Born: November 19, 1831, in Orange, Ohio.
Died: September 19, 1881, in Elbberon,
New Jersey after being shot July 2 in Washington D.C.
Married to Lucretia
As the last of the log cabin Presidents, James A. Garfield
attacked political corruption and won back for the Presidency a measure
of prestige it had lost during the Reconstruction period.
He was born in Cuyahoga County, Ohio, in 1831. Fatherless at two, he
later drove canal boat teams, somehow earning enough money for an education.
He was graduated from Williams College in Massachusetts in 1856, and
he returned to the Western Reserve Eclectic Institute (later Hiram College)
in Ohio as a classics professor. Within a year he was made its president.
Garfield was elected to the Ohio Senate in 1859 as a Republican. During
the secession crisis, he advocated coercing the seceding states back
into the Union.
In 1862, when Union military victories had been few,
he successfully led a brigade at Middle Creek, Kentucky, against Confederate
At 31, Garfield became a brigadier general, two years later a major general
Meanwhile, in 1862, Ohioans elected him to Congress. President Lincoln
persuaded him to resign his commission: It was easier to find major generals
than to obtain effective Republicans for Congress. Garfield repeatedly
won re-election for 18 years, and became the leading Republican in the
At the 1880 Republican Convention, Garfield failed to win the Presidential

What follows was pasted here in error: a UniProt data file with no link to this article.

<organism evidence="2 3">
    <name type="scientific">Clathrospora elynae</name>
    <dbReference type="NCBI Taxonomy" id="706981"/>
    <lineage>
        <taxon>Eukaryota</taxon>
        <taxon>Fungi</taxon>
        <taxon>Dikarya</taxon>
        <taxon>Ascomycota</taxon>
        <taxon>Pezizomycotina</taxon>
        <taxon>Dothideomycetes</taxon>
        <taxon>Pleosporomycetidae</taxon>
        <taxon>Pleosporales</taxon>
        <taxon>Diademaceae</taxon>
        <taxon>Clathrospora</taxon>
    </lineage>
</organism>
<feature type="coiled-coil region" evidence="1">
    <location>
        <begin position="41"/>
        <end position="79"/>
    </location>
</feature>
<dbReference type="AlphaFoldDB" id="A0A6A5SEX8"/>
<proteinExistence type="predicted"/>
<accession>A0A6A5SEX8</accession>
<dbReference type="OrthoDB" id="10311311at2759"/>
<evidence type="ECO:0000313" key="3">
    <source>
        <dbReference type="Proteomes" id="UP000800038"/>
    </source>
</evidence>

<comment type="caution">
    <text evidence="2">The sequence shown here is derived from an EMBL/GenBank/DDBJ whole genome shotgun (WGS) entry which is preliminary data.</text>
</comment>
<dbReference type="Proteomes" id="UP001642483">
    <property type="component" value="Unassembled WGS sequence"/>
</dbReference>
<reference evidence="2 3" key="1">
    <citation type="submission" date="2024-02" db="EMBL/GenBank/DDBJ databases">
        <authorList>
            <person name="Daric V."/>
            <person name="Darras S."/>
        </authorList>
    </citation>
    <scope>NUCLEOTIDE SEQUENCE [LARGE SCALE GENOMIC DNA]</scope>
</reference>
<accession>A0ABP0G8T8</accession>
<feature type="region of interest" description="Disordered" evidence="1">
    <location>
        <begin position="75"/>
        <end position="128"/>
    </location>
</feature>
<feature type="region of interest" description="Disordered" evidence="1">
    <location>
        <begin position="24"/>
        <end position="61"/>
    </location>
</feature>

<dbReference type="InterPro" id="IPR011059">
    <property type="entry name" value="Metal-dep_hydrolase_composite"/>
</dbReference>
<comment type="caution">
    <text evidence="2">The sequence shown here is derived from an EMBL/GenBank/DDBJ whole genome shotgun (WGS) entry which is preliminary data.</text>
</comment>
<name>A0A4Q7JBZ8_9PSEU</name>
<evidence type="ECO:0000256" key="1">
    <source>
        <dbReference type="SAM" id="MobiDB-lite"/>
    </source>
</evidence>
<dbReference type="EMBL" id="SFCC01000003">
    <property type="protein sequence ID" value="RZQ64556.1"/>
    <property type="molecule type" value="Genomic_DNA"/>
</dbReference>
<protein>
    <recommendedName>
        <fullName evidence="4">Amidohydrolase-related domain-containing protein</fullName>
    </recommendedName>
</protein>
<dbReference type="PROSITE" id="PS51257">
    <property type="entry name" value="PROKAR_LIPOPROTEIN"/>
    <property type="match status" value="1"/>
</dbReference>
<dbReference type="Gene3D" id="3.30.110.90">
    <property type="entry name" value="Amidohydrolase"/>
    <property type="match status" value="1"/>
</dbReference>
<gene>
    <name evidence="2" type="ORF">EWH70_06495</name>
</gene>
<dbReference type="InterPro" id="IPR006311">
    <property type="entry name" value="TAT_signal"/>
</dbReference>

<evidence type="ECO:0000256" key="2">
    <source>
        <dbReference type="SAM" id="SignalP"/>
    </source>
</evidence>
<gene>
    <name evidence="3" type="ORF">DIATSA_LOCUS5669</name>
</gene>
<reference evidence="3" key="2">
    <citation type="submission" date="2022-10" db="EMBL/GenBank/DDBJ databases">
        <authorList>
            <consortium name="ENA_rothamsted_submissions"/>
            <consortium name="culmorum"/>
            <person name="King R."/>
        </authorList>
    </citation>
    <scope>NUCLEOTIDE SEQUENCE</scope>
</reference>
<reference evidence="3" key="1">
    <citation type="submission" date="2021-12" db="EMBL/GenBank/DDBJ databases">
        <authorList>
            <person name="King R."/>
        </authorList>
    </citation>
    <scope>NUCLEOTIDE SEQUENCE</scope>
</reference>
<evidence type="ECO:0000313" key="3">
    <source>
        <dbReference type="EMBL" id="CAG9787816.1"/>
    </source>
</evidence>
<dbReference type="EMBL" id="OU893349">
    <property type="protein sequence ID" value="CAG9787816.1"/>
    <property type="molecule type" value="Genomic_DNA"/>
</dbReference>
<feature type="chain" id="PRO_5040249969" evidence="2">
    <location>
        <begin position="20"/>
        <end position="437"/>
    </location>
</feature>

nomination for his friend John Sherman. Finally, on the 36th ballot,
Garfield himself became the "dark horse" nominee.
By a margin of only 10,000 popular votes, Garfield defeated the Democratic
nominee, Gen. Winfield Scott Hancock.
As President, Garfield strengthened Federal authority over the New York
Customs House, stronghold of Senator Roscoe Conkling, who was leader
of the Stalwart Republicans and dispenser of patronage in New York. When
Garfield submitted to the Senate a list of appointments including many
of Conkling's friends, he named Conkling's arch-rival William H. Robertson
to run the Customs House. Conkling contested the nomination, tried to
persuade the Senate to block it, and appealed to the Republican caucus
to compel its withdrawal.
But Garfield would not submit: "This.will settle the question
whether the President is registering clerk of the Senate or the Executive
of the United States. shall the principal port of entry. be under
the control of the administration or under the local control of a factional
Conkling maneuvered to have the Senate confirm Garfield's uncontested
nominations and adjourn without acting on Robertson. Garfield countered
by withdrawing all nominations except Robertson's; the Senators would
have to confirm him or sacrifice all the appointments of Conkling's friends.
In a final desperate move, Conkling and his fellow-Senator from New
York resigned, confident that their legislature would vindicate their
stand and re-elect them. Instead, the legislature elected two other men;
the Senate confirmed Robertson. Garfield's victory was complete.
In foreign affairs, Garfield's Secretary of State invited all American
republics to a conference to meet in Washington in 1882. But the conference
never took place. On July 2, 1881, in a Washington railroad station,
an embittered attorney who had sought a consular post shot the President.
Mortally wounded, Garfield lay in the White House for weeks. Alexander
Graham Bell, inventor of the telephone, tried unsuccessfully to find
the bullet with an induction-balance electrical device which he had designed.
On September 6, Garfield was taken to the New Jersey seaside. For a few
days he seemed to be recuperating, but on September 19, 1881, he died
from an infection and internal hemorrhage.